Writing a Good Letter to the Editor
Letters to the Editor are timely, provocative and brief essays that express an opinion on an important issue, typically in response to a previous article in the newspaper or a current event.
They can be a powerful and cost-effective way to get your message out to your community and to policymakers. Most policymakers or their staff read Letters to the Editor as a way to track issues important to their constituents.
What makes for a good letter? Here are some tips:
- Be brief. Most publications post their desired word limits, usually between 150-200 words for letters to the editor; 700 words is a good target for an op-ed. Do the research on your target publication before you submit.
- Plan your message. Pick one point and make it clearly. Avoid jargon.
- Have a hook. Make it timely and relevant to the publication’s audience. Use a recent article or editorial as a hook or piggyback on a current issue, pending legislation or event.
- Identify yourself. For example, "I am a mother as well as a teacher in the public school system." Or “I am a young person with first-hand experience of this issue.”
- Use examples. Real life stories engage readers and can often make a point in far fewer words than a page of statistics.
- Have a clear call to action. Make a specific recommendation or call to action that you want readers to do.
- Be accurate. Check all of your facts and numbers before you submit. Briefly included sources wherever possible.
- Do your homework. Read the publication’s editorial and “letters” section(s) before you submit, to get a sense of what they are looking for.
How to Submit a Letter
You’ve written a short, powerful piece and the local angle is clear. So now what? Here’s are a few tips to submit and land your Letter to the Editor:
- Follow the publication’s instructions for submitting. That will tell you who to send it to and what format to use. We said this above but it is worth repeating: follow their word counts!
- Include your name, address, a phone number where you can be reached, any appropriate organizational affiliation, and a one-sentence description of that organization. However, you do not have to be writing on behalf of an organization to get published.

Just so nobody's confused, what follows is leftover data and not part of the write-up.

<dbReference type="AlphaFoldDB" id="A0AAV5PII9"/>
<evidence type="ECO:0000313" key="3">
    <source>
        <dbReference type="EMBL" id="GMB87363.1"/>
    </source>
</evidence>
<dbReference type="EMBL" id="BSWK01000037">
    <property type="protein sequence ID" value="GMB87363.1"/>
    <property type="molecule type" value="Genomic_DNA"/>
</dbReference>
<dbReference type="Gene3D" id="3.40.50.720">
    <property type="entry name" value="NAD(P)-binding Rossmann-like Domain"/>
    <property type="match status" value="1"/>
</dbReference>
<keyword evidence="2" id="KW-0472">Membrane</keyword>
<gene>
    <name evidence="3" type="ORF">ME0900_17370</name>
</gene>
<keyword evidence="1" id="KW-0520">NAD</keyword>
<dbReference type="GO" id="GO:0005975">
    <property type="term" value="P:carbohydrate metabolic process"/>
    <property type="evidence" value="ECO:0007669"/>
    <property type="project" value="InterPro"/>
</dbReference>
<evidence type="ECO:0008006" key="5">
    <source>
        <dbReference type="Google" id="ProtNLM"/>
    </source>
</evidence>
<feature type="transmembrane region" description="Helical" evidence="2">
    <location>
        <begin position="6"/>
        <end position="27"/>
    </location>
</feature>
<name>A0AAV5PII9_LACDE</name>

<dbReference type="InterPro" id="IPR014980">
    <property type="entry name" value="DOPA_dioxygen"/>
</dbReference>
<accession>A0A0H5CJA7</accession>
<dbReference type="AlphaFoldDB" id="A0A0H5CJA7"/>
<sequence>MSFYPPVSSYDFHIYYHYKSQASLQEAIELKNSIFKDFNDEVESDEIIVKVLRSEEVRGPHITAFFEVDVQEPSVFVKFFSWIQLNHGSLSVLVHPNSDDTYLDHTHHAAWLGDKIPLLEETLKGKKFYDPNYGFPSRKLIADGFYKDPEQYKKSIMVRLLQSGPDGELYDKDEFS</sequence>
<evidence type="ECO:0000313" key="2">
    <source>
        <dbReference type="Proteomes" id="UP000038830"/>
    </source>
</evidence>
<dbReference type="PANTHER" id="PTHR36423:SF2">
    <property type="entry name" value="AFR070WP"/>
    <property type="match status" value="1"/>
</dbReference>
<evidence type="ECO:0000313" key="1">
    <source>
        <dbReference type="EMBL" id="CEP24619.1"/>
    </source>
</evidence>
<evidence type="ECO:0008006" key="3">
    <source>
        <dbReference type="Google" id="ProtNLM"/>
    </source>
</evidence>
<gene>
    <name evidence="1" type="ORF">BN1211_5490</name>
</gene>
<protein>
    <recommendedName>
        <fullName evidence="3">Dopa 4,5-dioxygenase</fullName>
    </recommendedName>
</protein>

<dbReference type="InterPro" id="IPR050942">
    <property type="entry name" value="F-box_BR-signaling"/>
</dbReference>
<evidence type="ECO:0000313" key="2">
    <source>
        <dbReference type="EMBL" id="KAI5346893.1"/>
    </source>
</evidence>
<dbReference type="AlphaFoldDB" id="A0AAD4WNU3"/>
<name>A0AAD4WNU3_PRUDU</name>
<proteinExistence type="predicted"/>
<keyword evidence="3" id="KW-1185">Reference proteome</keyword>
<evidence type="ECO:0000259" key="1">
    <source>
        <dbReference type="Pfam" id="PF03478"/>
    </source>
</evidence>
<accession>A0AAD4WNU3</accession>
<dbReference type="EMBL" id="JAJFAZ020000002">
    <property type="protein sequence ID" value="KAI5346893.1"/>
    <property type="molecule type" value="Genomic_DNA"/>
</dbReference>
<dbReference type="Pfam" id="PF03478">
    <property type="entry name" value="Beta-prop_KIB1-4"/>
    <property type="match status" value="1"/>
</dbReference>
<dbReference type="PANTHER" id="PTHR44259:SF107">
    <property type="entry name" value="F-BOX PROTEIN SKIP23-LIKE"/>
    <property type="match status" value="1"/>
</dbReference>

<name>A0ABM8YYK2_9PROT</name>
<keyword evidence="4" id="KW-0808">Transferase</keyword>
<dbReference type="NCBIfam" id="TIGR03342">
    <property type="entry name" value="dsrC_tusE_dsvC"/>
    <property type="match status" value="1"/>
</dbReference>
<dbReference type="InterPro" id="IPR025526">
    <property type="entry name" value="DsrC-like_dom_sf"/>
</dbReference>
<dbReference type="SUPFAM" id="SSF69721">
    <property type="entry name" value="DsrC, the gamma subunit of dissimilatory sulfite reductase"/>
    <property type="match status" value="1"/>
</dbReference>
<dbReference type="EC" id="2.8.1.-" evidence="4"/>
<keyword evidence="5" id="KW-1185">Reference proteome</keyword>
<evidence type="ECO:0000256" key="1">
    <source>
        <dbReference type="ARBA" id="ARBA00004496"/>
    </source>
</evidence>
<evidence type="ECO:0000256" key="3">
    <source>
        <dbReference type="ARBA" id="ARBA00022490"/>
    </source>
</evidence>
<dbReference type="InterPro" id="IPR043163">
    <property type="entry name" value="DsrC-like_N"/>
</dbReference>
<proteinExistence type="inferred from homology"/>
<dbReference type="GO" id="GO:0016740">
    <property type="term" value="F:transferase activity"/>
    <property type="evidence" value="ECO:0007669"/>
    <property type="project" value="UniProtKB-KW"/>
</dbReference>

- Ask others (friends and colleagues) to submit letters on the same topic. This will increase the likelihood that one of your letters is run.
- If you can, call the editorial page editor or the appropriate contact the day after you submit your letter.
- If your letter is published, use social media to spread the word. Send it to policymakers too.
Template for Basic Letter to the Editor
Name of Publication
Title of Your Letter
To the Editor:
Engage your readers immediately. Start with a personal hook or story that explains your reason for writing. If you’re responding to an article or editorial in the publication, include the title and date it was published.
Make your case in a short paragraph (two at most).
Link your issue to an action. What needs to happen and/or what can readers do about this issue? Be brief and clear.
End with a clear, positive statement in support of your point.
Include one or two very brief sentences about your organization or work/club/affiliation so readers understand your point of view and crediblity. You can include a (single) link to your website or social media page.
- Invitation to a Dialogue: Helping Boys Succeed (New York Times).
Read about how Letters to the Editor made a difference for Pell Grant advocates.
Get op-ed and Letter to the Editor templates.
See more tips and templates from SparkAction.
This post was originally published in September 2012, and was most recently reviewed and updated in 2016.